What are the “greenest” brands in the U.S.? Until we can define “green,” there’s no meaningful way to answer that question. Of course, that doesn’t stop people from having, and expressing, opinions.
Last summer, a group of agencies owned by the giant marketing and communications company WPP – the PR firm Cohn & Wolfe, branding experts Landor Associates and pollster-consultants Penn, Schoen & Berland Associates (PSB) – joined with Esty Environmental Partners, a consulting firm run by Yale prof and author Dan Esty, to survey about 5,000 consumers around the world about green products, companies and brands. This Friday, the agencies will host a lunch in New York where I’ll moderate a panel (see below) to talk about the survey, called Green Brands, Global Insights.
The survey produced all sorts of interesting results—would you believe that 38 percent of consumers in Brazil are willing to spent 30 percent or more for green products?—but what jumped out at me was the list of the U.S.’s greenest brands. Here goes.
2. Burt’s Bees
3. Tom’s of Maine
4. SC Johnson
To which I can only say: I would never, ever have predicted that list.
On the bright side, I’m impressed that some Americans know that SC Johnson and Ikea are among the most environmentally responsible companies in the world, although I wouldn’t have thought of SC Johnson, which makes Windex, Raid and Saran Wrap, as a brand.
Seeing Clorox’s GreenWorks line atop the list doesn’t surprise me. I’m told the company spent $30 million (a figure I can’t confirm) to promote the new brand, so it looms larger in the minds of consumers than, say, Seventh Generation and Method, competitors whose ethos strikes me as deeper green. I’ve never bought a GreenWorks product but I happily spend my money on Seventh Generation and Method.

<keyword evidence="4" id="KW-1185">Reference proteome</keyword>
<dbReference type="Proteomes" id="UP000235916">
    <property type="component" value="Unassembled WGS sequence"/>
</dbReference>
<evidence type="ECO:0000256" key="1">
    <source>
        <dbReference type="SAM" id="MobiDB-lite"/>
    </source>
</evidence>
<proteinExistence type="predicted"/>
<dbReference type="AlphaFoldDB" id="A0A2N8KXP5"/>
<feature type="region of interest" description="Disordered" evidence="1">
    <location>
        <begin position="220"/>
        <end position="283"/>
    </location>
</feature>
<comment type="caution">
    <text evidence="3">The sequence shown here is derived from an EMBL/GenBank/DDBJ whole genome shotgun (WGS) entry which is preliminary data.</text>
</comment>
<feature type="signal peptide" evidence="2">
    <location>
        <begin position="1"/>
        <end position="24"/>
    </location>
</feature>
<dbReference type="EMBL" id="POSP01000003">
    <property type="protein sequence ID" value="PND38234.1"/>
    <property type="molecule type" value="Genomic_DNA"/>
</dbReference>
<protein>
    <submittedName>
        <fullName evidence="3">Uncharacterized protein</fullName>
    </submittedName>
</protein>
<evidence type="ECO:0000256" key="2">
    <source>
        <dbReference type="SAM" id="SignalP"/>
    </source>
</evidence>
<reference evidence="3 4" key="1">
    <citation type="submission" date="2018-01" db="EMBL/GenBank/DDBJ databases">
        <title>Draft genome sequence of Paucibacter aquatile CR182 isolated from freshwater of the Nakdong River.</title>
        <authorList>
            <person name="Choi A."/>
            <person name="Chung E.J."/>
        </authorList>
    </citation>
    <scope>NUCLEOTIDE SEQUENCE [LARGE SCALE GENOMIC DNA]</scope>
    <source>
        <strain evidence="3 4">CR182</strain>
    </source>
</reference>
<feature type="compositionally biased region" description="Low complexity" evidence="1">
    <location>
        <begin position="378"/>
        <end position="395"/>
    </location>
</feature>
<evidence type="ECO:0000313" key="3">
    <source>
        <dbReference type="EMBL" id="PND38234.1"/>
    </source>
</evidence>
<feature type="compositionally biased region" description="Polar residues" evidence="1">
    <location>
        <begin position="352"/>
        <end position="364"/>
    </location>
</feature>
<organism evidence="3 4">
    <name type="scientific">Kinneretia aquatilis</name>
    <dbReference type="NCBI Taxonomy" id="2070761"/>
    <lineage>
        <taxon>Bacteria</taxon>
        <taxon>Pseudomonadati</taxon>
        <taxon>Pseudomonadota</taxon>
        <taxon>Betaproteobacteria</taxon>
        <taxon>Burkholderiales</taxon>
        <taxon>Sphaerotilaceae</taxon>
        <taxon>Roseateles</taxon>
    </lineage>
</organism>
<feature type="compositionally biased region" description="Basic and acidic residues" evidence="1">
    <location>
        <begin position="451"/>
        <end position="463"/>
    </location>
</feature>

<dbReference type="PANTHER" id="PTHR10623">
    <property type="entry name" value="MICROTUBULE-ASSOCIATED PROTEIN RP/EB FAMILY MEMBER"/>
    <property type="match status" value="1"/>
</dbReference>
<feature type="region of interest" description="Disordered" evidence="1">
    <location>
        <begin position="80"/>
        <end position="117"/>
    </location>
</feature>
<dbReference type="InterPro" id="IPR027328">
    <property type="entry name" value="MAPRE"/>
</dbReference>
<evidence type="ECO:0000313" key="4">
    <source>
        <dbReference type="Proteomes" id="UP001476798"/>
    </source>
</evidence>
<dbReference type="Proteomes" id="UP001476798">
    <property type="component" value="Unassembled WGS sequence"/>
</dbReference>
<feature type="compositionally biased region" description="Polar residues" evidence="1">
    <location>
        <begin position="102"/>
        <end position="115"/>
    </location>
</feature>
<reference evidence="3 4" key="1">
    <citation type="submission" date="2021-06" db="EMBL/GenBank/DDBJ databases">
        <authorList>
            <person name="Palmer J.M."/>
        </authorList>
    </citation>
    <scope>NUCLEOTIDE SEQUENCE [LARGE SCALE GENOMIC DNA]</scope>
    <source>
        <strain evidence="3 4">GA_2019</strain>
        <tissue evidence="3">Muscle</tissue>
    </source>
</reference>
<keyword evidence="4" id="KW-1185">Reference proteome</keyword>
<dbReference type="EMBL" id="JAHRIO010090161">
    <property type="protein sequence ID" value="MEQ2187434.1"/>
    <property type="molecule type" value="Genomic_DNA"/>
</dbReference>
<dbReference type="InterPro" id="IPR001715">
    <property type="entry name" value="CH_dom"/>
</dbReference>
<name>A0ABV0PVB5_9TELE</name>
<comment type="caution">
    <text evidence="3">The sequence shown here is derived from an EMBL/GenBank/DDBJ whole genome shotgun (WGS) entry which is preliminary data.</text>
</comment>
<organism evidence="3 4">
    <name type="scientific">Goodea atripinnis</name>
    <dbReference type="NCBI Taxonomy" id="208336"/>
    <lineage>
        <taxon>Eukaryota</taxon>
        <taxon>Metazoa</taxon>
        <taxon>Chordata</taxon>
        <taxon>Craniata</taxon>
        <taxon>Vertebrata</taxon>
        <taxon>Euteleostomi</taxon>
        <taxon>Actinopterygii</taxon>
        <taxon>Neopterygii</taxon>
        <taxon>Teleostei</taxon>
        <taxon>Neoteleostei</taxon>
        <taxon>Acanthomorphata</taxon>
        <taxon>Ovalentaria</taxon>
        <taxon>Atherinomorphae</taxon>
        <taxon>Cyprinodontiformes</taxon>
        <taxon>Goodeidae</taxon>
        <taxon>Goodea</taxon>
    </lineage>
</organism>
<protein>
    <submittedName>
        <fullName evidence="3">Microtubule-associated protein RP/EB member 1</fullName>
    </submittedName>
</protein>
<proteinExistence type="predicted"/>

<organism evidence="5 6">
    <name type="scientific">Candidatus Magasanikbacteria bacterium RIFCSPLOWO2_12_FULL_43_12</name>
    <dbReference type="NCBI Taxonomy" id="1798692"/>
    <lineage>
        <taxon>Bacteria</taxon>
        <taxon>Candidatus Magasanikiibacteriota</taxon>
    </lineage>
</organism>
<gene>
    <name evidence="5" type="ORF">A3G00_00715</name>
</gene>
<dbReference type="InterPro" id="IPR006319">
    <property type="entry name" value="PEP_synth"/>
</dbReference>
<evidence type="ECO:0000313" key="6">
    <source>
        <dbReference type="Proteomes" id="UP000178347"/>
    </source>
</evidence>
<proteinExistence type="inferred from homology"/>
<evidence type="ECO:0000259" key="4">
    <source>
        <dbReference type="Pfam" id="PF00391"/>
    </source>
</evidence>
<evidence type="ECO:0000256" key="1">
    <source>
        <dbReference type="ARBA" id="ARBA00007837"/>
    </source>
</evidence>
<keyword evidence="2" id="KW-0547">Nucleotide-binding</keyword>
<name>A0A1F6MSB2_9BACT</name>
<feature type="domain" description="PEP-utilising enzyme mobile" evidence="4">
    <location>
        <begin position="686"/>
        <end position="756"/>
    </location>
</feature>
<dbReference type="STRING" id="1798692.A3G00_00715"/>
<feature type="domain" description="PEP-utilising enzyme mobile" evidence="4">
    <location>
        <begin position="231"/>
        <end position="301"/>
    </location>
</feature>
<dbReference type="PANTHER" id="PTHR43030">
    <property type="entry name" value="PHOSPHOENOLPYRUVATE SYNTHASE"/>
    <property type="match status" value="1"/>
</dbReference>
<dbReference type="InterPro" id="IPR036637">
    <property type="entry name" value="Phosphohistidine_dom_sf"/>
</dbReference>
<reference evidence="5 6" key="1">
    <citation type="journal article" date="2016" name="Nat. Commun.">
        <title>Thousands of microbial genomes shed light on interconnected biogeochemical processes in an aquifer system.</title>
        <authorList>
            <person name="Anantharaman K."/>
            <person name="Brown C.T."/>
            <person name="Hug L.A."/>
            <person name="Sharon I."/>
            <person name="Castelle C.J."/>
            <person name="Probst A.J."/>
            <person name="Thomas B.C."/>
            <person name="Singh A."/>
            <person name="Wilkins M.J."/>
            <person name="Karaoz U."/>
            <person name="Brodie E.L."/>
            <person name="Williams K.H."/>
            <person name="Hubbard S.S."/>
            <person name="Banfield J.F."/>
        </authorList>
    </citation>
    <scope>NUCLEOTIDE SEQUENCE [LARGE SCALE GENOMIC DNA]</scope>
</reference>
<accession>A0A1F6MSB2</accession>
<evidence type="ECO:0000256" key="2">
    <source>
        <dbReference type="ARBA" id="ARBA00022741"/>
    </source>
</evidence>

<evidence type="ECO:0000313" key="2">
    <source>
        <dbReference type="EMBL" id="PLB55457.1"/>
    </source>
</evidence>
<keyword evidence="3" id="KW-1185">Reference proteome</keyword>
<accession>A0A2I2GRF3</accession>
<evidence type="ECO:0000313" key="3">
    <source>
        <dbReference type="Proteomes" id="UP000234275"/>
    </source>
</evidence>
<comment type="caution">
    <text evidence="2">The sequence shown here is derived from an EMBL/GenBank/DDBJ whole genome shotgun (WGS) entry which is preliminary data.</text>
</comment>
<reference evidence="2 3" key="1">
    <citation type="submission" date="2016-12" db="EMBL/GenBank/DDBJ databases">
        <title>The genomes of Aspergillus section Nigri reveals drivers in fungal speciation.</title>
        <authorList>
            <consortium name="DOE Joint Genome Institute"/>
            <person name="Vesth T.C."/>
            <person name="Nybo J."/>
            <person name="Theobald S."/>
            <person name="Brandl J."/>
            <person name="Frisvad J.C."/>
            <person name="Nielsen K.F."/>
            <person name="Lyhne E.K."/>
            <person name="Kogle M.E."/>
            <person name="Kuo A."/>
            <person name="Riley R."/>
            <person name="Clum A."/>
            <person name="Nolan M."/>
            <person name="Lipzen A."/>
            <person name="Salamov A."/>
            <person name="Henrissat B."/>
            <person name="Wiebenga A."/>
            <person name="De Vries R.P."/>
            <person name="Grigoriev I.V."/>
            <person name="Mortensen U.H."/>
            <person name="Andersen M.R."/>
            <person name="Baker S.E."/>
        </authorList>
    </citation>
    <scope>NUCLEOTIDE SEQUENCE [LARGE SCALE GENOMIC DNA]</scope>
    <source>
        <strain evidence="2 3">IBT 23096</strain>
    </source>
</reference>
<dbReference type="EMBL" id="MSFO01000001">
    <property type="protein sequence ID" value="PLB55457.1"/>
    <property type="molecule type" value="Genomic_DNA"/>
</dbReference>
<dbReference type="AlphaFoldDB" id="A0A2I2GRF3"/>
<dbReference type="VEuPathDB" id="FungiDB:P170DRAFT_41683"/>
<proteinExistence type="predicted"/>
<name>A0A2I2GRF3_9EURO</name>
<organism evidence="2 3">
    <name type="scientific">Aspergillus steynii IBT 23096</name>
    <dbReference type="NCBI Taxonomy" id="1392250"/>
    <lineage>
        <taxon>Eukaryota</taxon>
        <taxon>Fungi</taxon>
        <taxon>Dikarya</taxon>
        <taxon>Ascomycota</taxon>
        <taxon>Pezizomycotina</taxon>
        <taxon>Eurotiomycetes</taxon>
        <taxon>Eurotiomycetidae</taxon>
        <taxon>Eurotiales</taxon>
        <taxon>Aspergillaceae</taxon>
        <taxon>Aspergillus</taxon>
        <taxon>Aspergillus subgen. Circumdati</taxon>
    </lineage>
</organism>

Toyota presumably gets credit for the Prius, which overshadows its gas-guzzling trucks and minivans.
Wal-Mart, we could argue about. The company would definitely make my list.
The names that surprised me are Disney and Dove.
Disney, it turns out, has a slew of environmental initiatives underway, but few have crossed my radar screen, perhaps because my kids outgrew the Disney world some years ago. The company announced targets earlier this year to reduce emissions, waste and fuel use. Maybe movie-goers give Disney credit for the Wall-E movie, an environmental cautionary tale. On the other hand, Disney operates a couple of cruise ships that spew thousands of tons of greenhouse gases and it sells an awful lot of junk (food and souvenirs) at its theme parks.
Dove is more of a puzzle. Greenpeace International ran a campaign against Dove in 2008 because the company that makes it, Unilever, is said to be the world’s largest consumer of palm oil. Palm oil cultivation is a major cause of deforestation To its credit, Unilever, which has been an environmental leader for a decade or more, agreed to strongly support efforts to halt deforestation. But it’s hard to see how that makes Dove a green brand. It may be that Dove’s path-breaking and praiseworthy Campaign for Real Beauty led consumers to believe that a company that wants to free women from beauty stereotypes is also likely to be “green.”
All of this points to the need for independent standards to help guide consumers–who do care about the issues–through a thicket of environmental claims. Wal-Mart’s sustainability index can’t come soon enough.
In the meantime, we’ll dig deeper into the survey on Friday. I’ll be joined by Mark Penn of Penn Schoen & Berland, consultant and author Dan Esty, Russ Meyer, the chief strategy officer of Landor and Annie Longsworth, who leads the sustainability practice at Cohn & Wolfe. The event is by invitation only but feel free to email me (email@example.com) to request an invitation.